Countering Terrorism Research Essay

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Since more than fifteen years ago, the American government has been battling terrorists. A significant number of lives were lost as a result of the September 11 assault, and more than 2.5 million Americans were called up to serve in the military. Since then, America has made sizable investments in political programs aimed at putting a stop to the protracted war on terror. The fight against terrorism still appears to be ineffectual, despite the enormous sums spent on enhancing security in the US. The big concern that so far has not been addressed adequately is the effectiveness of policy strategies in place that would bring the instances of terrorism to a halt. Thus, the research question that this proposal seeks to address would be; how effective is the United States government policy in countering terrorism? However, it is clear to some extent that having the best response to this question would be complicated based on the inherent political atmosphere where the September 11 terror attack and the United States responses occurred. Terrorism, as a subject of its own, is a political act. Moreover, the leaders of the United States have gone through series of re-elections as they focus on domestically balancing the perspectives of various constituents as well as the global interests of separate alliances. There have been significant national debates regarding the decision to attack the territory of Iraq, the shutting down of the Guantanamo Bay, which was a detention facility, the use of Libya, Syria, drones, and not limited to the current Islamic States. Following the invasion of the units mentioned above as some of the strategies of President Bush and Obama, the big issue to put in scale now is the degree to which the al-Qaeda and other terror groups can be defeated. With all said and done, the dilemma that is still existing in the defense sector with respect to effective policy strategies for combating terrorism still puts the nation at a high threat of insecurity.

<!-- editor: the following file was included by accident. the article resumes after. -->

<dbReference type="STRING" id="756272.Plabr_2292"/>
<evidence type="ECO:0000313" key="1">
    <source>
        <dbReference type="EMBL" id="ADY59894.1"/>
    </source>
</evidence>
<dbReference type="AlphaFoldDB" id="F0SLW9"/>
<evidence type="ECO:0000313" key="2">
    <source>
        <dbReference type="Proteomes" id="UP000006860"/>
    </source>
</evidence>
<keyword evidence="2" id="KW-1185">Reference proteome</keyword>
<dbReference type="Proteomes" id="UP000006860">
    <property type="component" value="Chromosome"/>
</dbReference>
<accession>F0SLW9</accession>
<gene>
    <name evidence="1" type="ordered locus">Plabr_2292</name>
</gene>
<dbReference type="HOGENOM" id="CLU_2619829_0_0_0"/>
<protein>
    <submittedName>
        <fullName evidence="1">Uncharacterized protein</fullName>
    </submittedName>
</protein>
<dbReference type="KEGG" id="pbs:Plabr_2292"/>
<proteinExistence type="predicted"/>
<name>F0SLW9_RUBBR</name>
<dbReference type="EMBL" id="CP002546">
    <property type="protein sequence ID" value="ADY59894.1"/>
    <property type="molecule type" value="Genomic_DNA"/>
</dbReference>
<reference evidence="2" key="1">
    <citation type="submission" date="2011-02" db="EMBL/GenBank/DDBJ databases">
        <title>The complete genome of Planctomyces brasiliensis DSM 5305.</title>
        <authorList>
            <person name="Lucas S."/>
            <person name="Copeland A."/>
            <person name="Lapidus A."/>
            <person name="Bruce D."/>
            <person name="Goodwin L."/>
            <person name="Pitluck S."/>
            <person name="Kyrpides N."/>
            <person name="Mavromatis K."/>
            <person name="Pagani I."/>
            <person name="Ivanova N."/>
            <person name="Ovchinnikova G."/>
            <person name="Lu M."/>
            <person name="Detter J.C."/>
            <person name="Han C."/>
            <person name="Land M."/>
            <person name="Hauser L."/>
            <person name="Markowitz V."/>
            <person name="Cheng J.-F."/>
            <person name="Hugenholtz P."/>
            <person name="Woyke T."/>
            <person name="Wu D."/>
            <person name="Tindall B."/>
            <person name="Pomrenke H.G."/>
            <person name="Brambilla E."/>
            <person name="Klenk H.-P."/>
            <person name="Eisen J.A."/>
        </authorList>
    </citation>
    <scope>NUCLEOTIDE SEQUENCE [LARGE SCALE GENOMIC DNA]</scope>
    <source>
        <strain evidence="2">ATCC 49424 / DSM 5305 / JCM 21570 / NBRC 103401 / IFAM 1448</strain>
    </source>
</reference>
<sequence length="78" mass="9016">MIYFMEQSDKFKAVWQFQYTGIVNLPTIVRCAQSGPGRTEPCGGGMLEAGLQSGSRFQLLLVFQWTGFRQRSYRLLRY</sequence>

Problem Statement

Based on the current state of the nation, it is substantial to claim that the policies and strategies that have been put in place to combat terrorism have not succeeded. Ostensibly, vast of the policies that the government of the United States has implemented over the past couple of years have failed to meet the objectives of the nation unequivocally. Moreover, exerting more energy towards the implementation of the same policies is likely to worsen the situation that has been there before. Apparently, what the U.S. government need to do, which it is not doing is to hold back for a while and assess the political atmosphere of the nation. The federal government ought to carry out an honest, thorough, and sober analysis of the results that its past strategies have yielded. The purpose of stepping back is to scrutinize the policies and identify the key areas of the strategy that was not useful in the first phase of implementation, and the components that might have possibly worsened the security situation of the nation. The identified factors, therefore, have to be jettisoned immediately to favor the new policies that would likely restore the security of the nation as well as bring to a halt the terror threats.

Purpose Statement